We may never have an Italian American in the Oval Office, but we’ve got some sacred icons.
The nomination of Amy Coney Barrett for the Supreme Court has conjured up the spirit of Justice Antonin Scalia. Conservatives are championing her nomination with a simple mantra: Barrett is Scalia’s reincarnation. She clerked for him, shares his same values for family, country, and an unambiguous Constitution.
Scalia was appointed by Republican President Ronald Reagan in 1986 in a direct appeal for Italian American votes. It was just two years after Geraldine Ferraro, the first Italian American and first female, chosen for the Democratic Mondale-Ferraro ticket. Although she and Walter Mondale lost that election, the power of the Italian American vote wasn’t lost on winner Reagan.
The Italian American voting bloc soon dissolved, but Scalia went on to become the conservative ideologue for the nation. Dissent was his specialty in a Supreme Court that leaned left. Scalia managed to push the 2nd Amendment away from the 1939 interpretation of gun ownership primarily as support for “a well-regulated militia” to one that decided the militia was extraneous to gun rights. Not all Italian Americans accepted his brand of Constitutional logic.
On other matters, Scalia wasn’t successful in overturning Roe v Wade abortion rights. Nor was he able to sway the court against Obamacare in 2015. A year later he died suddenly, but his spirit hovered over the court awaiting a conservative majority. In a stunning turn of events starting in 2017, President Trump was able to appoint two conservative replacements to the court. With Amy Coney Barrett as the third appointee in his rookie term, no wonder Judge Barrett is seen as the second coming of Scalia – the court will have its conservative majority.
Another common tie between Judge Barrett and the late Justice Scalia is their Catholic faith. Scalia was Jesuit-trained and devout through intellect. Barrett follows a charismatic branch of Catholicism, a Pentecostal version that is more emotional, encourages male dominance, believes in prophesies, and worship that includes waving of hands and intense prayer, healing by laying on of hands. However, the two asserted that religion plays no conscious part in their judicial duties.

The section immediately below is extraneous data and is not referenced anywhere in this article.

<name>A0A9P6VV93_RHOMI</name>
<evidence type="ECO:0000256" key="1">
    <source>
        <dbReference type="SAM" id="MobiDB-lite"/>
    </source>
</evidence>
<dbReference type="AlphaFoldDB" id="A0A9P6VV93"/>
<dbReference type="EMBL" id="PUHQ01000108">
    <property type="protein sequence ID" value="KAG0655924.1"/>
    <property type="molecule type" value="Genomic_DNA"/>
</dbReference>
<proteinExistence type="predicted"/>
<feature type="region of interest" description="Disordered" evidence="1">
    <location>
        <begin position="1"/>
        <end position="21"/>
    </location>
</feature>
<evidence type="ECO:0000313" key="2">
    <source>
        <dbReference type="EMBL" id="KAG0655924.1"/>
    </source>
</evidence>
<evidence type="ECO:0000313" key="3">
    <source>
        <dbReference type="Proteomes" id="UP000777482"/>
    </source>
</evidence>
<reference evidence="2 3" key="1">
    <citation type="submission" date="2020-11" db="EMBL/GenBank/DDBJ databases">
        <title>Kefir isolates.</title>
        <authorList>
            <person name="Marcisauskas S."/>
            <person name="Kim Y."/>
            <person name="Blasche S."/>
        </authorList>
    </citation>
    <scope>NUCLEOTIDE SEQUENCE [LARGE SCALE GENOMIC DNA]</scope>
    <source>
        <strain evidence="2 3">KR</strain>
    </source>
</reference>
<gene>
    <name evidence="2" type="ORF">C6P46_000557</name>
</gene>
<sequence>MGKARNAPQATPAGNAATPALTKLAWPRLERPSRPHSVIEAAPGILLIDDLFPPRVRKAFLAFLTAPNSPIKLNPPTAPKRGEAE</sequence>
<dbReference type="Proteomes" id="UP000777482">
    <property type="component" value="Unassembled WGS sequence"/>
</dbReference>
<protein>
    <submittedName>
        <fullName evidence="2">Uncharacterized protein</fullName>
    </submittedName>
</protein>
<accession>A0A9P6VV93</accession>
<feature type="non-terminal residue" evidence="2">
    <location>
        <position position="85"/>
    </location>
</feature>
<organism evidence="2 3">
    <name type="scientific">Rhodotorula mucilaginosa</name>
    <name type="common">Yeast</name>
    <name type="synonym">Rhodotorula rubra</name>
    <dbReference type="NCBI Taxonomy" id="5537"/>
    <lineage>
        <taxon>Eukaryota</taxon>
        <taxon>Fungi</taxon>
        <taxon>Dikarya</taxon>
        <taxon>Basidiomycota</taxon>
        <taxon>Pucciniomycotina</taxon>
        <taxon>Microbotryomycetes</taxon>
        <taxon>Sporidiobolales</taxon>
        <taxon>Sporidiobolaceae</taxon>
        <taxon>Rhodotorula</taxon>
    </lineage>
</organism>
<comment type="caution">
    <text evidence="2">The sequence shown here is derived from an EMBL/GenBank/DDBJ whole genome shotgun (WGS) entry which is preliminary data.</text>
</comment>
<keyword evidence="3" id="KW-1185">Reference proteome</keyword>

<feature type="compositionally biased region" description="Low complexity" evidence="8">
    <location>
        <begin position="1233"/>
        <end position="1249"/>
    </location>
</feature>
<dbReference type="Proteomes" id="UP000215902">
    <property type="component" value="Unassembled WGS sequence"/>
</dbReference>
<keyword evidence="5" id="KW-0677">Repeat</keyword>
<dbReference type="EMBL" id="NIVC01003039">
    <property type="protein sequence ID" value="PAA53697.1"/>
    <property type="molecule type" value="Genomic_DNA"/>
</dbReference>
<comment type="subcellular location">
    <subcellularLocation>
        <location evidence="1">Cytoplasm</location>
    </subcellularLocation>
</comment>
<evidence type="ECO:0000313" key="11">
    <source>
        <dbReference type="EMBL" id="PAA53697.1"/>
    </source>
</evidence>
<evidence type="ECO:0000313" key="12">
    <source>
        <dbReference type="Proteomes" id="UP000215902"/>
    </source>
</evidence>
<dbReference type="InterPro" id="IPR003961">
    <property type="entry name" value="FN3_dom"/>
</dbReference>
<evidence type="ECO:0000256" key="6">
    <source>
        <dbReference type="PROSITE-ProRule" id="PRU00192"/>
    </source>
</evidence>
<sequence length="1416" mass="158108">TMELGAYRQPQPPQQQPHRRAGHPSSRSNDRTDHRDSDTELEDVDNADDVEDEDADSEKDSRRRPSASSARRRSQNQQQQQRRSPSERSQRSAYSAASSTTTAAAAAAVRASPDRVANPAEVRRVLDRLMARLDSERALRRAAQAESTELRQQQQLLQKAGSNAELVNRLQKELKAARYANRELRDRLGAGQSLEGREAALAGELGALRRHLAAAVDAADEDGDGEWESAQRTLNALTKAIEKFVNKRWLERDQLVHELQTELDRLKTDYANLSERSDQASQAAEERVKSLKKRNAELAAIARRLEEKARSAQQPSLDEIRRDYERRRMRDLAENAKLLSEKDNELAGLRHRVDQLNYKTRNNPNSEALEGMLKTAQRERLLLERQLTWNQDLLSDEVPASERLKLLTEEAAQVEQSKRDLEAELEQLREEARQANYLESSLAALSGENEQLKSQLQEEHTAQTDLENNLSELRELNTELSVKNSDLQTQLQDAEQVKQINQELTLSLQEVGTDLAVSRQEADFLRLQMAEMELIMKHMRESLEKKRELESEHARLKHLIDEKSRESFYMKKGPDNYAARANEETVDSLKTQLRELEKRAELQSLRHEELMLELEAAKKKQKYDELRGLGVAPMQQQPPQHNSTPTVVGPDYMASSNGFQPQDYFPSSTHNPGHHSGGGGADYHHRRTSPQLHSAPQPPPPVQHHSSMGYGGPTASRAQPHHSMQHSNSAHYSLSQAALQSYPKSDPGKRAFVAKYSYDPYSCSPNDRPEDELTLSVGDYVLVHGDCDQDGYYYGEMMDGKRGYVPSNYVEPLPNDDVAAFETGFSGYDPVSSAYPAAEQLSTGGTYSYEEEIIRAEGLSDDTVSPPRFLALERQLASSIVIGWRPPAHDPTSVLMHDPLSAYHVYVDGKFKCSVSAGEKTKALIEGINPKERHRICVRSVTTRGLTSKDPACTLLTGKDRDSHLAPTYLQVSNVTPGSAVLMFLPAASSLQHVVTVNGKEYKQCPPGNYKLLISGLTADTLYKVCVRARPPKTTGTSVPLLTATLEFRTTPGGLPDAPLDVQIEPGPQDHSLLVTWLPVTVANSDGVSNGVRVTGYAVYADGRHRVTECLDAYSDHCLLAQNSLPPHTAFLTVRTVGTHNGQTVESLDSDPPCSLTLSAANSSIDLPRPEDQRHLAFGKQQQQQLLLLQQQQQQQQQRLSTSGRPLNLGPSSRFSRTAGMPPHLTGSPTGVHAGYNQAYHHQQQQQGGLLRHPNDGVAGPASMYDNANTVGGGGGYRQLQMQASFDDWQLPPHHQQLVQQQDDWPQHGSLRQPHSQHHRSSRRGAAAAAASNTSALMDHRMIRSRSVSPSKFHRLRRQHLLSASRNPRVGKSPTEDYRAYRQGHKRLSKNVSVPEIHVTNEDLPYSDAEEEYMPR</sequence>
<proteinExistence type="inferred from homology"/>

Coincidentally, Scalia had nine children, Barrett has seven – five natural, two adopted from Haiti. In this similarity, both are stereotypes of devout Catholics.
Lurking in the wings, aghast at Trump’s nomination of a justice just before the national election, stands House Speaker Nancy Pelosi, yet another icon of the Italian American community. The first woman Speaker, third in line to be president, Pelosi is also a devout Catholic. She has five children, but is not against abortion or same-sex marriage. Despite the Catholic connection, Pelosi and Barrett share very little of Catholic doctrine in common.
Speaking of doctrine, during a 2017 confirmation hearing for appointment to a federal appeals court, Barrett was subjected to a very questionable cross-examination by Senator Diane Feinstein (D-CA) regarding her faith. Stating that Barrett’s “[Catholic] dogma lives loudly within you, and that’s of concern…” Feinstein’s grilling shocked even many Democrats. Would the senator dare touch a religious nerve had the candidate been a Muslim or a fellow Jew? Like Italian Americans, Catholics are rarely a protected species of the politically correct.
Judge Barrett will soon be vetted by the Senate Judiciary Committee headed by a Republican majority. But, as luck would have it, sitting beside them will be none other than Senator Diane Feinstein. Now 87-years old, Feinstein and her Democratic colleagues will wisely stay clear of both Barrett’s Catholicism and abortion rights. No doubt, this hearing will be a media event with much at stake. From the various liberal outlets I’ve watched, the Democratic focus will be on Barrett’s views of the Affordable Care Act (Obamacare), a safer line of questioning. Yet, a NYTimes editorial by a Catholic opinion writer Elizabeth Bruenig has resurrected the old notion of Catholics as impediments to a liberal nation – how the Catholic devout and their institutions resist an “anything goes” society.
It is abortion rights that looms larger in the Barrett nomination. This is the real issue. Are Catholics the only group appalled by the wholesale liquidation of human fetuses? In this age of accessible contraception and the “morning after” pill, why is surgical abortion, except in extraordinary cases, an acceptable norm in modern society?
Will Saint Antonin inspire a more humane America? -JLM